Following up from Dan’s (@DanKennett) piece yesterday and expanding on my previous article, I decided to look a bit more closely to the Liverpool performance in 2012/13 through the lens the Goal Expectation (ExpG) metric and its associated efficiency. As mentioned in my previous piece, it estimates the probability of a shot being scored by taking into account a number of shot characteristics. The easier the chance, the more likely it is for the striker to score the goal, and therefore the higher the ExpG value. On the other hand, shots from difficult positions (as well as other factors), which are less likely to end at the back of the net, are associated with smaller ExpG values. Excluding own goals, Liverpool during the 2012/13 season scored a total of 67 goals. To achieve that, they needed 739 shots, which translates to an overall conversion rate of 9.1%. Of those 67 goals, 23 were scored by Luis Suarez (a conversion rate of 12.3%), 10 from Sturridge (conversion rate of 16.4%) and 9 from Gerrard (conversion rate of 9.7%) with the rest of the players scoring 5 goals or fewer. The following table shows the raw conversion rates of all Liverpool players who had at least 10 shots. Note that Gerrard’s 4 out of those 9 goals were in fact penalties, and one of Sturridge’s goals came from the penalty spot. Had we removed all penalty shots (Gerrard had one saved against West Brom) from the data, the captain’s conversion rate would fall to 5.7% and Sturridge’s to 15%. It becomes immediately obvious that including penalty data in total shots/goals statistics creates a problem, as conversion rates do not provide a platform to compare players on. Taking this a step further, the same would apply when trying to compare a predominantly long-range shooter to a 6-yard-box goal poacher; conversion rates alone would not make much sense. It’s here that the metric ExpG we devised with Colin Trainor (@colinttrainor), and have introduced during the past week or so in a series of articles, can provide the additional information and the platform to compare players or teams on. Our calculation of goal expectancy, given the chance a player is presented with, is based on a number of factors. The higher this number, the better the quality of the chance. If a player has many such chances (or in general a higher average ExpG per shot) you would expect their conversion rate to be relatively higher too. We also devised a metric to measure a player’s ExpG efficiency (ExpG Eff). As described in previous pieces, if a player is expected to score 10 goals given the type of his chances, yet he manages to get on the scoresheet 12 times, his ExpG Eff is 12/10 = 1.2 therefore he is 20% more efficient than how an average player would fare from that particular combination of chances. In a sense, this removes (to the model’s best ability) the explainable factors affecting conversion rates (such as a shot’s location) and leaves whatever factors are unaccounted for. The better the model, the fewer the significant unaccounted factors. To visualize all this information, I’ve tried to include these metrics for those Liverpool players who had more than 10 shots during 2012/13 in the following plot:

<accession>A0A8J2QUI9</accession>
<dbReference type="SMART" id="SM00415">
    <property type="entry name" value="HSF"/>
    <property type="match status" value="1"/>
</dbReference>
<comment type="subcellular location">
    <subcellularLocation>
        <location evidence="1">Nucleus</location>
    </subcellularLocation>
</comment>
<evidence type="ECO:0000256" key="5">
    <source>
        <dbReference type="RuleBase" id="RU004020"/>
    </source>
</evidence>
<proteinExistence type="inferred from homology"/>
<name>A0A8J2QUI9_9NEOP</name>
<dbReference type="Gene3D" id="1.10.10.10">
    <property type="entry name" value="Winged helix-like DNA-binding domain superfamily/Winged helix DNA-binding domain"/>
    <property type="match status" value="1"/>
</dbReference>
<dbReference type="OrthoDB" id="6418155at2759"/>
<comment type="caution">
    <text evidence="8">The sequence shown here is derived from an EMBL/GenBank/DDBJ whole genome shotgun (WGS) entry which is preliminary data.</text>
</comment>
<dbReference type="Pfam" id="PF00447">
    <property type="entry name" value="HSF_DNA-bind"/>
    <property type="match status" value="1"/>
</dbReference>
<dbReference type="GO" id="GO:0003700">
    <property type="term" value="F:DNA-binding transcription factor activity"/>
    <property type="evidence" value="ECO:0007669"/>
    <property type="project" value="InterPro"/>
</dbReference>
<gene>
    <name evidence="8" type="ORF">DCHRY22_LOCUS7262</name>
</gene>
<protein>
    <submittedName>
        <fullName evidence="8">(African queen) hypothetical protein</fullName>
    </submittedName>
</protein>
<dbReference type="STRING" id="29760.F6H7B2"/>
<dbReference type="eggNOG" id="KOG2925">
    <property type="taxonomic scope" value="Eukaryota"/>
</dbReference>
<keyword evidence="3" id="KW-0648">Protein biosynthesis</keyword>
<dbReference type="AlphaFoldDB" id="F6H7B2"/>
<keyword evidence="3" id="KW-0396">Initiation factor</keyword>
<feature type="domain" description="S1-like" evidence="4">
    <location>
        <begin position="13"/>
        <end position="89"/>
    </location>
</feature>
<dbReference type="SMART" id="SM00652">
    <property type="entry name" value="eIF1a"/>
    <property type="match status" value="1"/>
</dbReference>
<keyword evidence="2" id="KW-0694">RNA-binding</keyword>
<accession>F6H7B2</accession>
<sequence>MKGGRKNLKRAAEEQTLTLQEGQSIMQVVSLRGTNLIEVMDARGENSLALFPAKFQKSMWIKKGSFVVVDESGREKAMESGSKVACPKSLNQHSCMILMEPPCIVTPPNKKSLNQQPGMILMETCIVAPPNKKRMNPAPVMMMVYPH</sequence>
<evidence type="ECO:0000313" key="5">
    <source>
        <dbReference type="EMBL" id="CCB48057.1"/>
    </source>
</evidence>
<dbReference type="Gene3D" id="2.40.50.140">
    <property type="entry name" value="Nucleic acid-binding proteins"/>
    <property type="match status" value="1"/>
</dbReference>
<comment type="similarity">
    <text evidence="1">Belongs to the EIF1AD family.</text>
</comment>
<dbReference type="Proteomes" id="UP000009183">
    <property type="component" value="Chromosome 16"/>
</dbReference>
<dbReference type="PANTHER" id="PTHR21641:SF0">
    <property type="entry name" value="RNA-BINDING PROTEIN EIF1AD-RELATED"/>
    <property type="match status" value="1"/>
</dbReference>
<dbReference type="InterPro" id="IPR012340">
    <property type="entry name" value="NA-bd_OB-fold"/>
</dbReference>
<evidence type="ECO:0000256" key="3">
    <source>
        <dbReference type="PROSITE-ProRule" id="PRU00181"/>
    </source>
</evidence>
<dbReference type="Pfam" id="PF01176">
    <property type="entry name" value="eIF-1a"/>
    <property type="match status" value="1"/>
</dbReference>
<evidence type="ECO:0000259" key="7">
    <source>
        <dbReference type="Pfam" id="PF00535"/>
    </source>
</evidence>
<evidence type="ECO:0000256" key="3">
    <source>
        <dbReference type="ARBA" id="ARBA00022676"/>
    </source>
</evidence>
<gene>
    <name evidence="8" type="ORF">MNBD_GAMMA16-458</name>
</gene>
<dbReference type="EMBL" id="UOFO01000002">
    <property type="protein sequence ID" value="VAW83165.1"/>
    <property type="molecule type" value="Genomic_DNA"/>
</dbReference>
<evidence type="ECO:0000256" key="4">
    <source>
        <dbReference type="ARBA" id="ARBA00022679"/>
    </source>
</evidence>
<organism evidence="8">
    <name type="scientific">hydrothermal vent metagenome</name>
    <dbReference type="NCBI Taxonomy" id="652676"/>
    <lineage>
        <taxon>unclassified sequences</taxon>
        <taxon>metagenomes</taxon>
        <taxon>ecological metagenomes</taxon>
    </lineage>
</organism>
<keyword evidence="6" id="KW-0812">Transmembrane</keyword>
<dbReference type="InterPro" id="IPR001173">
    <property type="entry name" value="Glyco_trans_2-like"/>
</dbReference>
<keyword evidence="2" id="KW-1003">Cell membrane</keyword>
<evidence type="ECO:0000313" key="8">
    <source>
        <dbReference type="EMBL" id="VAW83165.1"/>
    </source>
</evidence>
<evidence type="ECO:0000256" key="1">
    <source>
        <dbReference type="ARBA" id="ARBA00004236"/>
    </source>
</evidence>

[As you will notice, both Liverpool’s summer transfer Iago Aspas, and transfer target Diego Costa have been included in the analysis for comparison purposes.] The horizontal axis shows a measure of the average chance quality for each player, according to our calculations. The vertical axis illustrates the efficiency based on ExpG. The size of each point indicates the traditional raw conversion rate while the colour of each point highlights the number of shots each player took. In addition, Liverpool’s average chance quality and overall efficiency are shown as well as what the benchmark efficiency is (1.00). What can we gather from this? As mentioned in a previous piece as well as a tweet discussion a few days ago, Liverpool’s overall efficiency has been below average, and by our figures lies at around 0.86. This simply means that Liverpool did not score as many goals as their chances should have expected them to do. Liverpool scored 67 goals, but had they been average in terms of efficiency they would have scored approximately 78 goals. As an aside, here is the same chart on a team-level, for the 20 Premier League teams in 2012/13:
Back to Liverpool, the shooting inefficiency was widespread across the team. Only 4 Liverpool players managed to have an above average efficiency: two strikers (Suarez with 1.08 and Sturridge with 1.02), a midfielder (Henderson with 1.30), and a defender (Sktrel with 1.83). The rest of the players posted marginally or grossly inefficient figures, irrespective of their position on the pitch. It’s also interesting to note that both Sturridge and Borini come out on top of the chance quality measure, as one would expect given the fact that they are strikers, but the same does not apply to Suarez. The average quality of his numerous (red dot!) chances is lower down, evidently affected by his choice of difficult-to-score shots from acute angles or long-range efforts. However – and this is something that the efficiency picks up on – due to the difficulty of his chances he is “only” expected to score 21.2 goals from those 187 shots, whereas Sturridge was expected to chip in with 9.8 goals from his 61 efforts. So in effect, Sturridge may have registered a higher conversion rate, but given the type of chances he had, he was expected to do so. It’s for this reason that looking at the 16.4% raw conversion rate for Sturridge against the Uruguayan’s 12.3% is not directly comparable. The ExpG efficiency measure is also more robust against the inclusion or lack of penalty shots in the data. Gerrard’s ExpG Eff is at 0.93 but “only” falls to 0.83 once penalty shots have been removed instead of a 9.7% to 5.7% move in the raw conversion rates. Other players with a significant number of shots include Johnson and Downing, both of whom have contributed less than expected. While in the case of Johnson, that may be excusable given that he is in fact a defender, Downing has consistently failed to live up to expectations in terms of scoring (and in terms of assists, but that’s another matter!), so it may indeed be the final curtain for him. On the other hand, Henderson’s impressive 1.30 ExpG Eff, as well as his shooting from favourable positions, may necessitate keeping a closer eye on him in the future. As for Skrtel, he has performed way above scoring expectations, but that is only based on 15 shots, so I would not jump into conclusions just now. As mentioned above, data from the 2012/2013 Celta Vigo season for Iago Aspas have also been included in the char,t as well as Diego Costa’s metrics. Aspas performed very similarly to Suarez, scoring 12 goals while expected to score 10.9 out of 102 shots. That gives him an ExpG Eff of 1.11 and if he can replicate his performance for Liverpool, he may prove an excellent addition (or should I say replacement?) to Suarez, especially given the relatively low fee. Talk of Diego Costa has somewhat quietened, but perhaps his raw conversion rate of 20% was misleading given that his shots came from chances of extremely high quality. More relevant would be his efficiency, which is not much different to either Suarez or Aspas and lies at 1.09. It’s reasonable that such analysis, both in terms of methodology and with respect to its usefulness, is open for debate. The main question, associated with sample size, is whether a single season’s results can be repeated or whether they are down to chance. Unfortunately, we don’t have access to previous seasons’ data and cannot answer this question. With the new Premier League season starting soon, perhaps additional data will either reinforce or contradict our findings. One thing is for certain though: metrics such as these help to better understand and compare the more traditional statistics, and perhaps occasionally unearth information hidden under the large volume of noise.